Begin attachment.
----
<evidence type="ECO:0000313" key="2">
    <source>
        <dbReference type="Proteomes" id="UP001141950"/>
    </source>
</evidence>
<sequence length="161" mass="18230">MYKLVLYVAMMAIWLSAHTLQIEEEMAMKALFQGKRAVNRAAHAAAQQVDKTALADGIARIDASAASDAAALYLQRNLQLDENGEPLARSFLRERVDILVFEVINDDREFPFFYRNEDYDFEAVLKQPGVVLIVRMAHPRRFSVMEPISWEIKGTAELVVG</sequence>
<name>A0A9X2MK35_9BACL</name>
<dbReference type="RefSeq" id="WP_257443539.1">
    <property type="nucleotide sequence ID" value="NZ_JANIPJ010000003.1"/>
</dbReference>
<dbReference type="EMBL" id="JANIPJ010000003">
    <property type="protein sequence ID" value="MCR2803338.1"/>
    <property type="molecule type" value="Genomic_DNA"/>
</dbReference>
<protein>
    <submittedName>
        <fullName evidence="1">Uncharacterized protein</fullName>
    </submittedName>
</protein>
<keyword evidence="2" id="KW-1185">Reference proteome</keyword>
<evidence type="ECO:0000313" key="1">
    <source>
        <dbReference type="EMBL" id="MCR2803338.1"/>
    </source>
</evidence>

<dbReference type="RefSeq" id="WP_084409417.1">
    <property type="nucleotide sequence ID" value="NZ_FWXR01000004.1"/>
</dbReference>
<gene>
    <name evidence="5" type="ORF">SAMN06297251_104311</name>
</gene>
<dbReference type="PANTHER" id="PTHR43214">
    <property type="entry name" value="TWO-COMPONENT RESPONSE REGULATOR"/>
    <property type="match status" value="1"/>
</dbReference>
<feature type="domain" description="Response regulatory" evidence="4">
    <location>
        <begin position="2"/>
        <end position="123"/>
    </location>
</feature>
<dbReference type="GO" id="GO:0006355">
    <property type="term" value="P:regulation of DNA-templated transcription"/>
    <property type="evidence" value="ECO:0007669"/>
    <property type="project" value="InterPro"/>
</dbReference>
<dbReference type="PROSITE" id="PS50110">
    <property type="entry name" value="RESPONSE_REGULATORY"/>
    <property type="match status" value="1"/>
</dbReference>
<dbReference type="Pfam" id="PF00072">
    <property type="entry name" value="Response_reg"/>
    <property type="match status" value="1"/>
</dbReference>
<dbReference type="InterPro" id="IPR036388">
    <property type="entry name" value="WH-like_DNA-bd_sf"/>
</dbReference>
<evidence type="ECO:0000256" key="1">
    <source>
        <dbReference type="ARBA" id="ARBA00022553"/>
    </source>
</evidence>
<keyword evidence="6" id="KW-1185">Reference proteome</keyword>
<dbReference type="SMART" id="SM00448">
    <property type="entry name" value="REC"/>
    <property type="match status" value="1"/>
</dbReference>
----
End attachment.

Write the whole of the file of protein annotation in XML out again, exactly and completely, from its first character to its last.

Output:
<evidence type="ECO:0000313" key="2">
    <source>
        <dbReference type="Proteomes" id="UP001141950"/>
    </source>
</evidence>
<sequence length="161" mass="18230">MYKLVLYVAMMAIWLSAHTLQIEEEMAMKALFQGKRAVNRAAHAAAQQVDKTALADGIARIDASAASDAAALYLQRNLQLDENGEPLARSFLRERVDILVFEVINDDREFPFFYRNEDYDFEAVLKQPGVVLIVRMAHPRRFSVMEPISWEIKGTAELVVG</sequence>
<name>A0A9X2MK35_9BACL</name>
<dbReference type="RefSeq" id="WP_257443539.1">
    <property type="nucleotide sequence ID" value="NZ_JANIPJ010000003.1"/>
</dbReference>
<dbReference type="EMBL" id="JANIPJ010000003">
    <property type="protein sequence ID" value="MCR2803338.1"/>
    <property type="molecule type" value="Genomic_DNA"/>
</dbReference>
<protein>
    <submittedName>
        <fullName evidence="1">Uncharacterized protein</fullName>
    </submittedName>
</protein>
<keyword evidence="2" id="KW-1185">Reference proteome</keyword>
<evidence type="ECO:0000313" key="1">
    <source>
        <dbReference type="EMBL" id="MCR2803338.1"/>
    </source>
</evidence>

<dbReference type="RefSeq" id="WP_084409417.1">
    <property type="nucleotide sequence ID" value="NZ_FWXR01000004.1"/>
</dbReference>
<gene>
    <name evidence="5" type="ORF">SAMN06297251_104311</name>
</gene>
<dbReference type="PANTHER" id="PTHR43214">
    <property type="entry name" value="TWO-COMPONENT RESPONSE REGULATOR"/>
    <property type="match status" value="1"/>
</dbReference>
<feature type="domain" description="Response regulatory" evidence="4">
    <location>
        <begin position="2"/>
        <end position="123"/>
    </location>
</feature>
<dbReference type="GO" id="GO:0006355">
    <property type="term" value="P:regulation of DNA-templated transcription"/>
    <property type="evidence" value="ECO:0007669"/>
    <property type="project" value="InterPro"/>
</dbReference>
<dbReference type="PROSITE" id="PS50110">
    <property type="entry name" value="RESPONSE_REGULATORY"/>
    <property type="match status" value="1"/>
</dbReference>
<dbReference type="Pfam" id="PF00072">
    <property type="entry name" value="Response_reg"/>
    <property type="match status" value="1"/>
</dbReference>
<dbReference type="InterPro" id="IPR036388">
    <property type="entry name" value="WH-like_DNA-bd_sf"/>
</dbReference>
<evidence type="ECO:0000256" key="1">
    <source>
        <dbReference type="ARBA" id="ARBA00022553"/>
    </source>
</evidence>
<keyword evidence="6" id="KW-1185">Reference proteome</keyword>
<dbReference type="SMART" id="SM00448">
    <property type="entry name" value="REC"/>
    <property type="match status" value="1"/>
</dbReference>